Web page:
On the T’s rapid-transit system, the Orange and Red lines each had six trains break down, the Blue Line had three trains break down, and the Green Line lost eight trolleys to the cold, while those disabled vehicles in turn delayed others, said Joe Pesaturo, an MBTA spokesman.

At the National Weather Service’s Boston station, the low of minus-2 — which coincided with much of the morning commute, before climbing back to zero a little before 9 a.m. — was 11 degrees shy of the January record, which also came on Jan. 24, in 1882. At the observatory atop Blue Hill in Milton, the temperature dipped to minus-7, the lowest temperature since another minus-7 day in 2005, according to observer Robert Skilling; the last time it was colder was 2004, when it reached minus-12 on Jan. 16.

In Boston, about 25 people called the city’s Inspectional Services Department to report that they had no heat, and approximately 50 called the Boston Water and Sewer Commission because they had no water, with the city responding in some cases to help people thaw pipes, said Dot Joyce, a spokeswoman for Mayor Thomas M. Menino.

No unusual weather emergencies came in on the city’s 911 lines, while workers from the mayor’s emergency shelter office made the rounds to encourage those on the streets to seek shelter and to check on those who declined, Joyce said.

The Pine Street Inn has been beyond capacity each of the last few nights.

“We’ve had between 70 to 80 additional people than we’ve had beds for, so we’ve been putting out cots for people and doing everything we can to make them comfortable,’’ spokeswoman Barbara Trevisan said, adding that the shelter has been extending the hours of its outreach vans and working with other shelters to encourage people to come indoors. “We won’t turn anyone away in this kind of weather.’’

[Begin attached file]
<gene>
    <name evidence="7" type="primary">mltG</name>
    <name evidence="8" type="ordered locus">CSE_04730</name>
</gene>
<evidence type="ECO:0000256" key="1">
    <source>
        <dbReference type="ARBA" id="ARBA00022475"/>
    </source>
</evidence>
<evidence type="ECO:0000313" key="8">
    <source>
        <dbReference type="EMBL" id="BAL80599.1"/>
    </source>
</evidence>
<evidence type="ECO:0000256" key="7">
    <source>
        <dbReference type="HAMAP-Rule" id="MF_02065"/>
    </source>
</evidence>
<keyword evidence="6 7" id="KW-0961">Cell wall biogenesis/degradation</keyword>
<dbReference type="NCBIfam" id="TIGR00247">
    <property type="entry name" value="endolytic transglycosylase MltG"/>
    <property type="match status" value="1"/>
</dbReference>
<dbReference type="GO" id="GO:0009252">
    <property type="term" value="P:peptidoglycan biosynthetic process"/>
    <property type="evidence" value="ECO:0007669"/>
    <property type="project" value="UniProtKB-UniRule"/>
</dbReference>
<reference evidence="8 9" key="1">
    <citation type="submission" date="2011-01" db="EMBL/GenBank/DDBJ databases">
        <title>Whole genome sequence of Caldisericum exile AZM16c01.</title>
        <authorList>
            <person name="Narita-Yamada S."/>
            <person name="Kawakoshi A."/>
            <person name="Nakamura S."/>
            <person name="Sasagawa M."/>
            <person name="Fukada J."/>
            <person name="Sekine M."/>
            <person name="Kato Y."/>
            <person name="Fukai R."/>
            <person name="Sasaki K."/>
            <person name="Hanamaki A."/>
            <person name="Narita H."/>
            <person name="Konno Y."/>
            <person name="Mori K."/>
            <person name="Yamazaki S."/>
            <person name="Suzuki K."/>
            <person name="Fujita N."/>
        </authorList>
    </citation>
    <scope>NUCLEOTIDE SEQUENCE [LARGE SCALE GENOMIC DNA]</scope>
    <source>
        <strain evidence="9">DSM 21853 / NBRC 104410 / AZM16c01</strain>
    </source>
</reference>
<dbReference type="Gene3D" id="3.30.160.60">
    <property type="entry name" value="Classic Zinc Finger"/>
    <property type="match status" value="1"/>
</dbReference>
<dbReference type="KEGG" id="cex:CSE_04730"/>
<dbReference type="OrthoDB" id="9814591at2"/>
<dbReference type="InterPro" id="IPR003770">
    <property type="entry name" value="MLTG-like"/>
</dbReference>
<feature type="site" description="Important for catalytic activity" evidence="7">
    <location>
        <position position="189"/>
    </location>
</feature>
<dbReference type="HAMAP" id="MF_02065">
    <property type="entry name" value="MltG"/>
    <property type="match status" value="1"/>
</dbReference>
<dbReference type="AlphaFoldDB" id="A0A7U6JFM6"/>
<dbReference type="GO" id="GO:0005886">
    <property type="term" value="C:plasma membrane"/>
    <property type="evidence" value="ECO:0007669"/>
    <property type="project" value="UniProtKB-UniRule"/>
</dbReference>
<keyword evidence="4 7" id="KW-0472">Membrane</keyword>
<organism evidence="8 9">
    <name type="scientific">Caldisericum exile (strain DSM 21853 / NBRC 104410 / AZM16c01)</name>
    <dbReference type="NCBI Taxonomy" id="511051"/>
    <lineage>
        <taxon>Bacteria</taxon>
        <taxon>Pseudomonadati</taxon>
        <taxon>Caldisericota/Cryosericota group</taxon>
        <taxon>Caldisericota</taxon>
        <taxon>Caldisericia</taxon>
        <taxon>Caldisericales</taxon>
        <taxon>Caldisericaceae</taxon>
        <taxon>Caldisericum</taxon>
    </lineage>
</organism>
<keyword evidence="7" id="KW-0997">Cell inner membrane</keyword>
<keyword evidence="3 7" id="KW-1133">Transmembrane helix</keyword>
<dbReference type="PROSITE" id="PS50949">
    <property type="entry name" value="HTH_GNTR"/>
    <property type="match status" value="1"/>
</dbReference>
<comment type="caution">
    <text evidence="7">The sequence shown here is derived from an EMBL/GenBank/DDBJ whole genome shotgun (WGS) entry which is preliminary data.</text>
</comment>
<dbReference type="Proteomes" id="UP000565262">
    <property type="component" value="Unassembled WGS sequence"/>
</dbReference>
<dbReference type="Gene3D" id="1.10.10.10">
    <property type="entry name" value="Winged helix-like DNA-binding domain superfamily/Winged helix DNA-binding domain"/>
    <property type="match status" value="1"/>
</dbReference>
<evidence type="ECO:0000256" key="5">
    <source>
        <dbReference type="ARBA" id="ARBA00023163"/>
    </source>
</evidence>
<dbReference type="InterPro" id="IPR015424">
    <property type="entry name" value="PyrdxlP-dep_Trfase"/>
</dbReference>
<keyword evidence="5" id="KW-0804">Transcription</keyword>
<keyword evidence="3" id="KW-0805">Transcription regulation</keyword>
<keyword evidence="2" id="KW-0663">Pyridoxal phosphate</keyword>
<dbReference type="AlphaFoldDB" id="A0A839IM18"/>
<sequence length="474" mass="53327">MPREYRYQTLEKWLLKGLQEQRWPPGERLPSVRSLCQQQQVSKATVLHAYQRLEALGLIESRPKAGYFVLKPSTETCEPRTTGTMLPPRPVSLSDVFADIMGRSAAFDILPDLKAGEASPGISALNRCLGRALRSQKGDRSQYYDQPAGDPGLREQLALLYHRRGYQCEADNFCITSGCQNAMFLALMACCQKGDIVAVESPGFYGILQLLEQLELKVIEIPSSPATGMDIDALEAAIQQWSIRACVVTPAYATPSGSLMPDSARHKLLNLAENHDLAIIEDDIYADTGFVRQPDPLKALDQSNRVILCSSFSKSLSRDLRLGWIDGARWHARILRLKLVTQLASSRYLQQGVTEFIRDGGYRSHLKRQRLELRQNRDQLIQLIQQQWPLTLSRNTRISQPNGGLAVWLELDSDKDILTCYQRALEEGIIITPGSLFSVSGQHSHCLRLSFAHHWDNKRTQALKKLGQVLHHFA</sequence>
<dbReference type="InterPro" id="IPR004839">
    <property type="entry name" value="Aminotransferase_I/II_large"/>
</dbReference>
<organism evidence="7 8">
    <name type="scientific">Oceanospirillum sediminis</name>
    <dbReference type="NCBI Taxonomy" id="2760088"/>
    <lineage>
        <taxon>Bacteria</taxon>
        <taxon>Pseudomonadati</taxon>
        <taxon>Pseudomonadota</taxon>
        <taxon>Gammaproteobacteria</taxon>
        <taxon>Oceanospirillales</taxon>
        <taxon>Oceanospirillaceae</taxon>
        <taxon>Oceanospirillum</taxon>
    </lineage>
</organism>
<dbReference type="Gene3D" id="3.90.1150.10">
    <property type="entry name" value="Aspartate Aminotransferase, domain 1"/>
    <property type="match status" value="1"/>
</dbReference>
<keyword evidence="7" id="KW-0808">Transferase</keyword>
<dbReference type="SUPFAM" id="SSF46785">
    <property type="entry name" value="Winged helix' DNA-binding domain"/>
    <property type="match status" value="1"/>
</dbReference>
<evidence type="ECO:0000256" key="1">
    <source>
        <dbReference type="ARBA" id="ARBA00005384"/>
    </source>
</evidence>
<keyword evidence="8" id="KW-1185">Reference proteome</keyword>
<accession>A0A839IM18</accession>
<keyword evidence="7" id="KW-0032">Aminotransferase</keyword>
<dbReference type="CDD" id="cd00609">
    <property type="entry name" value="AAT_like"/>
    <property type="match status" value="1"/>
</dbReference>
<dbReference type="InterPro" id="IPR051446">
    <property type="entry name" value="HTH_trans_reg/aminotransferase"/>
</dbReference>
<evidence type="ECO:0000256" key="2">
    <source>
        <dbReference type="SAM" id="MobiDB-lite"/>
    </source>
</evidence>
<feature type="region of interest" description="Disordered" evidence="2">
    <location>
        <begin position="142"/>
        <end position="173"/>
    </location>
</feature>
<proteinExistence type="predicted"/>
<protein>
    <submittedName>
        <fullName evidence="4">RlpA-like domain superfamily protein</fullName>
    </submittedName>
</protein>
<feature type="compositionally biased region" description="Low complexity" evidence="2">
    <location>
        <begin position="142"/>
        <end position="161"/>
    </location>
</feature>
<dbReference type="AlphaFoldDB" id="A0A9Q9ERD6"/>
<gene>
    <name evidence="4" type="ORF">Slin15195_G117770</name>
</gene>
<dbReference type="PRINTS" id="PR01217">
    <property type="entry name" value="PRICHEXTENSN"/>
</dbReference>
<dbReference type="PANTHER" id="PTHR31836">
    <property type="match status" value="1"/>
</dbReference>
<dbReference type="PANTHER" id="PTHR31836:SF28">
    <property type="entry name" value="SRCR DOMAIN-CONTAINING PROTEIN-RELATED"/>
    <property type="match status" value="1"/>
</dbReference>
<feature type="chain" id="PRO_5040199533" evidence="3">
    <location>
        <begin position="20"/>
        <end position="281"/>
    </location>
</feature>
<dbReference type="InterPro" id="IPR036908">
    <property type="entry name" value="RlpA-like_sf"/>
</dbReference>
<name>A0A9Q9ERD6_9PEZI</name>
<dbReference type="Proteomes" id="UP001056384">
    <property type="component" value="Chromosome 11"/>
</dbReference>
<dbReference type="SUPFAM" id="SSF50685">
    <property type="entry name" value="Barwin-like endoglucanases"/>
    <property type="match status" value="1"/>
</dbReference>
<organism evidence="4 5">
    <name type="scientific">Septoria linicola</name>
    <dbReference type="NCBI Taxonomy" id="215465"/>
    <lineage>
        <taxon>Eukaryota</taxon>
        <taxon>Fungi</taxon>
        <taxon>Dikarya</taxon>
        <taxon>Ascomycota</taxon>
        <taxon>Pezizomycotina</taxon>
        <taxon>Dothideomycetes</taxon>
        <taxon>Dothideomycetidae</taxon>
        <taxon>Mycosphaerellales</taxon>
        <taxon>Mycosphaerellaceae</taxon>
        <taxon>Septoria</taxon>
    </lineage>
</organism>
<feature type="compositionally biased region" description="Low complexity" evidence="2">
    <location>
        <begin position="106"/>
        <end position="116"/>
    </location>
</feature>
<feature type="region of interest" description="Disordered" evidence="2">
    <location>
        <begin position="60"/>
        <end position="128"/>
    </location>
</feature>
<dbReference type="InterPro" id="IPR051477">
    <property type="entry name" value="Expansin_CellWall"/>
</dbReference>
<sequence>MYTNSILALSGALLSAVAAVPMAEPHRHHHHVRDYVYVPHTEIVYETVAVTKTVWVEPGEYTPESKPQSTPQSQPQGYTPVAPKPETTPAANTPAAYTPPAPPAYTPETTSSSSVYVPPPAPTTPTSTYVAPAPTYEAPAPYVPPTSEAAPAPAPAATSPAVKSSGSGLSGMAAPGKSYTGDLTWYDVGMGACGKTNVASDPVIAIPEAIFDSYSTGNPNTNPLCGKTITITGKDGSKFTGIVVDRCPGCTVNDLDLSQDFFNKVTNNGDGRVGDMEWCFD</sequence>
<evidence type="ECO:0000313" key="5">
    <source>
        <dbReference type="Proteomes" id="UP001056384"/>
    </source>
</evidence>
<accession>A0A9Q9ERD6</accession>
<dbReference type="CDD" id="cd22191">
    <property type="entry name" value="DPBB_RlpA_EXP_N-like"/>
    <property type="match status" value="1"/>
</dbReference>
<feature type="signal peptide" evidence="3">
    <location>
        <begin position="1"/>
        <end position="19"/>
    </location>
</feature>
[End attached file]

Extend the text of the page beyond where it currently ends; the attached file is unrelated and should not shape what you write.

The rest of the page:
Across Massachusetts, about 600 calls came in on the 211 line, a three-digit code for people seeking health and human service referrals that is maintained by local United Ways in partnership with the state. More than half of those were from people without heat — oil customers needing a refill, since gas companies are prohibited from shutting people off in the winter — while about five dozen calls were from people looking to find a warm shelter, said Paul Mina, executive director of Mass 2-1-1.

David Harrison of the South Middlesex Opportunity Council in Framingham said the cold winter, coupled with a challenging economy, has prompted 1,300 new households to contact SMOC seeking emergency fuel assistance, including more than 30 yesterday.

The agency, working with the Framingham police, also scouted the area for homeless and people wandering without proper protection, directing four to an emergency shelter.

Harrison, who runs the energy and financial assistance program for the antipoverty nonprofit, said the total number seeking heating help this winter could exceed the record 7,100 who sought help last year from the agency, which serves 26 communities in the MetroWest area and Blackstone Valley.

AAA experienced about triple its normal Monday morning call volume, recording its busiest day in five years, with most of the motorists on the line needing assistance for frozen locks and dead batteries.

“We are keeping up with the demand, but it is very busy,’’ said Mary Maguire, a spokeswoman for AAA of Southern New England. “This certainly didn’t catch us by surprise.’’

And while today’s weather may seem balmy by comparison, those hoping for a quick end to winter may be out of luck.

Yesterday, AccuWeather long-range forecaster Joe Bastardi predicted snow and cold weather for much of the Northeast well into February and maybe beyond, with the potential for the nation’s coldest winter since the 1980s.

Eric Moskowitz can be reached at emoskowitz@globe.com.